Yet, these people, from the moment they packed those suitcases, lost any right to a private life, for the rest of their lives.

There are suitcases for:

  • Sister Marie Ursuline, #15468 lived at Willard for more than 30 years, after peripheral involvement in a church scandal and depression.
  • Mr. Lawrence, # 14956 who lived there more than 50 years after a head injury. He was the unpaid gravedigger who, upon his death, was buried in an unmarked grave.
  • Roderigo, #15902, survived 72 years at Willard. In the 1960s, someone wrote this observation in his file, "Years of institutionalization appear to have been a mistake, as far as duration, this man appears in perfect mental condition now."
  • And, unfortunately, many more.

Willard Psychiatric Hospital is in upstate New York, about 65 miles from Syracuse. After it closed in 1995, the curator of the New York State Museum drove there thinking he'd grab some old furniture or a nurses uniform, some small artifacts. What he found was over 400 suitcases, untouched for decades; four hundred lives, frozen in time, packed up in the attic of an abandoned building. From 1869 until it closed, over 50,000 people sojourned at Willard.

Why couldn't they keep their suitcases? What was so terrible about having a little something of their own? Apparently, plenty. In institutions, order is the rule. Not unlike the army they break you down until you re-emerge, remade in their image. You walk when they say walk, eat when they say eat, sleep when they say sleep. It's called ''hospitalism'' or ''social breakdown syndrome.'' Symptoms include apathy, withdrawal, and the loss of social skills. The difference between basic training in the Army and basic training in a state run hospital is that in the army, you get the opportunity to leave.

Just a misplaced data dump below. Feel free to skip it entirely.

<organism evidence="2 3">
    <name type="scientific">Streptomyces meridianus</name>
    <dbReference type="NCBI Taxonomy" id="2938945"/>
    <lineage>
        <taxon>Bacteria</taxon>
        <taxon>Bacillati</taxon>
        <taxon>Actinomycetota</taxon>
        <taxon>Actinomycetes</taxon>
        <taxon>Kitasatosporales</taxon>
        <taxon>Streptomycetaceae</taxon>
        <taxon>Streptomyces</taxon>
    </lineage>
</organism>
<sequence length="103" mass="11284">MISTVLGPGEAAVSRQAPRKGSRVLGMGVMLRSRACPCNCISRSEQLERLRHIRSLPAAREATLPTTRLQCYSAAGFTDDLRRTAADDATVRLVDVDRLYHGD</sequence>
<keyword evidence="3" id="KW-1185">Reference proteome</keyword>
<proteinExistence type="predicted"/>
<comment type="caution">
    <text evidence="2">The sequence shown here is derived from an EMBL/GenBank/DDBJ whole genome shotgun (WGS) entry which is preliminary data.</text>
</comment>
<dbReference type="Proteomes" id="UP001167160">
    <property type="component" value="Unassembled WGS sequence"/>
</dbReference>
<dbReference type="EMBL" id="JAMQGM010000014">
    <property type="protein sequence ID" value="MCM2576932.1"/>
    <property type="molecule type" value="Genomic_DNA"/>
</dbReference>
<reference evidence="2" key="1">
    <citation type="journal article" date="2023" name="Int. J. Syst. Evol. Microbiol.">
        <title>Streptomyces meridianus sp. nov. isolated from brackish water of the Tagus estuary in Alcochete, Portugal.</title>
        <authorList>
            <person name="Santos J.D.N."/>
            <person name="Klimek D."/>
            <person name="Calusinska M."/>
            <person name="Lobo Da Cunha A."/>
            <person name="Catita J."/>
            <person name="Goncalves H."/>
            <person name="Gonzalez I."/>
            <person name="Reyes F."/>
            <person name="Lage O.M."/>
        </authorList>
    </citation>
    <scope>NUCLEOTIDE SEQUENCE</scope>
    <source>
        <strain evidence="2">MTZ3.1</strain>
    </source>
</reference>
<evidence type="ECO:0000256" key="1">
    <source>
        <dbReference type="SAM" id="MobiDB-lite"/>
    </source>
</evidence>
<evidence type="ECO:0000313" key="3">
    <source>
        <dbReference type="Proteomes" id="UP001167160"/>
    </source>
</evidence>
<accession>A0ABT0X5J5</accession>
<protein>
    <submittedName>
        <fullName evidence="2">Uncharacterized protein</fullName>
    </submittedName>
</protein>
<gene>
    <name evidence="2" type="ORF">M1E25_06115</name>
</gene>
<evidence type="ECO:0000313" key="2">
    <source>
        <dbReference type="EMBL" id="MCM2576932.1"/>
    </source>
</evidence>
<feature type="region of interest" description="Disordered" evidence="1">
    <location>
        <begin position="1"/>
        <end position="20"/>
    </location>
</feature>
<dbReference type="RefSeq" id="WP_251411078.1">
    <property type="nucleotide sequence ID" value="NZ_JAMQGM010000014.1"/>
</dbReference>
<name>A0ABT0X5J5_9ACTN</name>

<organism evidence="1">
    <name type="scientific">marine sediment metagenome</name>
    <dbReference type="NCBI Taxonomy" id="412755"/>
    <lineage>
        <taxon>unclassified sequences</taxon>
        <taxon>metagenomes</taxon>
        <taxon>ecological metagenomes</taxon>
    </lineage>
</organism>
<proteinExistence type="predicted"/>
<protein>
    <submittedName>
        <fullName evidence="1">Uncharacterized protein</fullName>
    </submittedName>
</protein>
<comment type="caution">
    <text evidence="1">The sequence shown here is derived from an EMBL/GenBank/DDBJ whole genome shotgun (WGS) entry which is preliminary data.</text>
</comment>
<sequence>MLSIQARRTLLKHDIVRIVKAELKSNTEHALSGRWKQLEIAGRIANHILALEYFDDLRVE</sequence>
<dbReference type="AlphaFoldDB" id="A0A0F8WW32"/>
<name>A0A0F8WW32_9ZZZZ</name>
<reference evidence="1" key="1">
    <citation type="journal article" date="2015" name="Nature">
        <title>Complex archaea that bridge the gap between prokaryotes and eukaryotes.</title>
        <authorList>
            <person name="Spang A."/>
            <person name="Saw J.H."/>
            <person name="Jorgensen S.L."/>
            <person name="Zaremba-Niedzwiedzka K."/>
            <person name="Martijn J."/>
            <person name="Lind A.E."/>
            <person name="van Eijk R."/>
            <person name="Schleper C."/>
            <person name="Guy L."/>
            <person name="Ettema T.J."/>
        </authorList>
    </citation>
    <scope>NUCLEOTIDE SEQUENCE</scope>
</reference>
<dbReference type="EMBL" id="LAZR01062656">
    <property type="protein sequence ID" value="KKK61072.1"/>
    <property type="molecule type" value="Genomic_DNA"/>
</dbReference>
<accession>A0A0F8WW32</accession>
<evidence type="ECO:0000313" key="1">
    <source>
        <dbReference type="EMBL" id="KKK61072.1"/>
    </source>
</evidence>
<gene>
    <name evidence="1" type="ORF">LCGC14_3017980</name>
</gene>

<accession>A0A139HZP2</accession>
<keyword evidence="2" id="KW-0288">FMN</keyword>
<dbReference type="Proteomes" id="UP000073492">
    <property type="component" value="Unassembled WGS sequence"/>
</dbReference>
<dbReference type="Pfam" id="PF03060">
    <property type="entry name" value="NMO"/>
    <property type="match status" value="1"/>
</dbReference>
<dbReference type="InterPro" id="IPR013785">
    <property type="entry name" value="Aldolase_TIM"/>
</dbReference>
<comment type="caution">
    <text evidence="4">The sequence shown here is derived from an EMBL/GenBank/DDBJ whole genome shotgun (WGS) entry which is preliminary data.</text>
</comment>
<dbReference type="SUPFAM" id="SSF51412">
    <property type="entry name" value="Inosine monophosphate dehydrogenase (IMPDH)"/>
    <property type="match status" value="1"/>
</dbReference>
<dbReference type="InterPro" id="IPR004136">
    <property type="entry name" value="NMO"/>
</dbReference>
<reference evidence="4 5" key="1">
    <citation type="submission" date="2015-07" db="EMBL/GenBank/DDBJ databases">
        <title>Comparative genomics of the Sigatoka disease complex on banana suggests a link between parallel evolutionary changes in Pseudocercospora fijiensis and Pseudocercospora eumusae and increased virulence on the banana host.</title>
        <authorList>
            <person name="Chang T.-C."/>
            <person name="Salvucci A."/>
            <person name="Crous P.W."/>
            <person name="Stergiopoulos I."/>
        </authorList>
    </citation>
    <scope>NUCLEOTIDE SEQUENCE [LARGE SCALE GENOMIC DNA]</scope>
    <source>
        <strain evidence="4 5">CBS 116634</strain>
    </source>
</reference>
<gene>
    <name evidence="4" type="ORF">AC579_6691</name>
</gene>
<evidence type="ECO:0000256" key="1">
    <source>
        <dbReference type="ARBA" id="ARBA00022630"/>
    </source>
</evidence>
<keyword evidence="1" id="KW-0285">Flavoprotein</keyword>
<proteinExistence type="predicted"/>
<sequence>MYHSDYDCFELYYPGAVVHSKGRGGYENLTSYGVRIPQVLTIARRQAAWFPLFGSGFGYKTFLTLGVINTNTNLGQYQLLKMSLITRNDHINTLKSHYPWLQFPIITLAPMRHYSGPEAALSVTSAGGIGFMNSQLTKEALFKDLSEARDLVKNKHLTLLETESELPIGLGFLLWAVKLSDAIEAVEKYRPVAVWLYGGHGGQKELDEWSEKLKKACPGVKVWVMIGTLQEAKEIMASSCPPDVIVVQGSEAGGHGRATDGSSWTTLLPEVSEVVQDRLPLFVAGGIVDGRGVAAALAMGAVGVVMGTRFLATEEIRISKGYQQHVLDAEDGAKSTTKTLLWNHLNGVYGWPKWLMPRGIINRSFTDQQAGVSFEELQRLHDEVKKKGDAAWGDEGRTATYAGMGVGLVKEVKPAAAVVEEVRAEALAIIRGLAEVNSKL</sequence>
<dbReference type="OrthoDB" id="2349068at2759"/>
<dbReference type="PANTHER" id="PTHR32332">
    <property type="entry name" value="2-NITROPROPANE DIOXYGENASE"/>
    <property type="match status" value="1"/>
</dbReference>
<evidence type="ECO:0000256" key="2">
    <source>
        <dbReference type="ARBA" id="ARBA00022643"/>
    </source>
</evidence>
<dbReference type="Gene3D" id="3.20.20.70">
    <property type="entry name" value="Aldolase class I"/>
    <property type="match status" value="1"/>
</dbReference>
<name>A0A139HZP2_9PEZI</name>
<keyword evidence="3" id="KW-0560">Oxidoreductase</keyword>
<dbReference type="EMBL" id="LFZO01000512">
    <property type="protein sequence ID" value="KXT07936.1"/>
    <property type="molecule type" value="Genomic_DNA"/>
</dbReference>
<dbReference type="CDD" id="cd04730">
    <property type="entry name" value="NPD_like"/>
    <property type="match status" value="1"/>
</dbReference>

It is heartbreaking to wander through this online exhibit. Others have ventured through before me. Grace, at What if No One is Watching, wrote a very personal response that also raises the issues of gender, class, and race. If you haven't already, read it here.

Is it better today?

The human suffering illustrated by the lives of the suitcase owners continues today, often differing more in form than in substance from the lives of mental patients a century ago. Thousands are admitted to hospitals daily for treatment of emotional distress, often cause or aggravated by social conditions. If hospital stays are considerably shorter today, cue to aggressive use of medications and the service limitations of HMOs, the are no more marked by recovery than in the days of large state hospitals like Willard.

Hell no, it's not better! How many more people will be abused, how many more lives ruined, how many more unmarked graves, will we have to endure until all our people are free?



The Willard Suitcase Online Exhibit. What They Left Behind:
Suitcases from an insane asylum tell of lives long lost. Gonnerman, Jennifer . Village Voice, 1-28/2-3-2004.
State Psychiatry Hospitals forced to Change or Close. Sobel, Dava. New York Times, 2-10-1981

Sunday, December 2, 2007

Picture a Family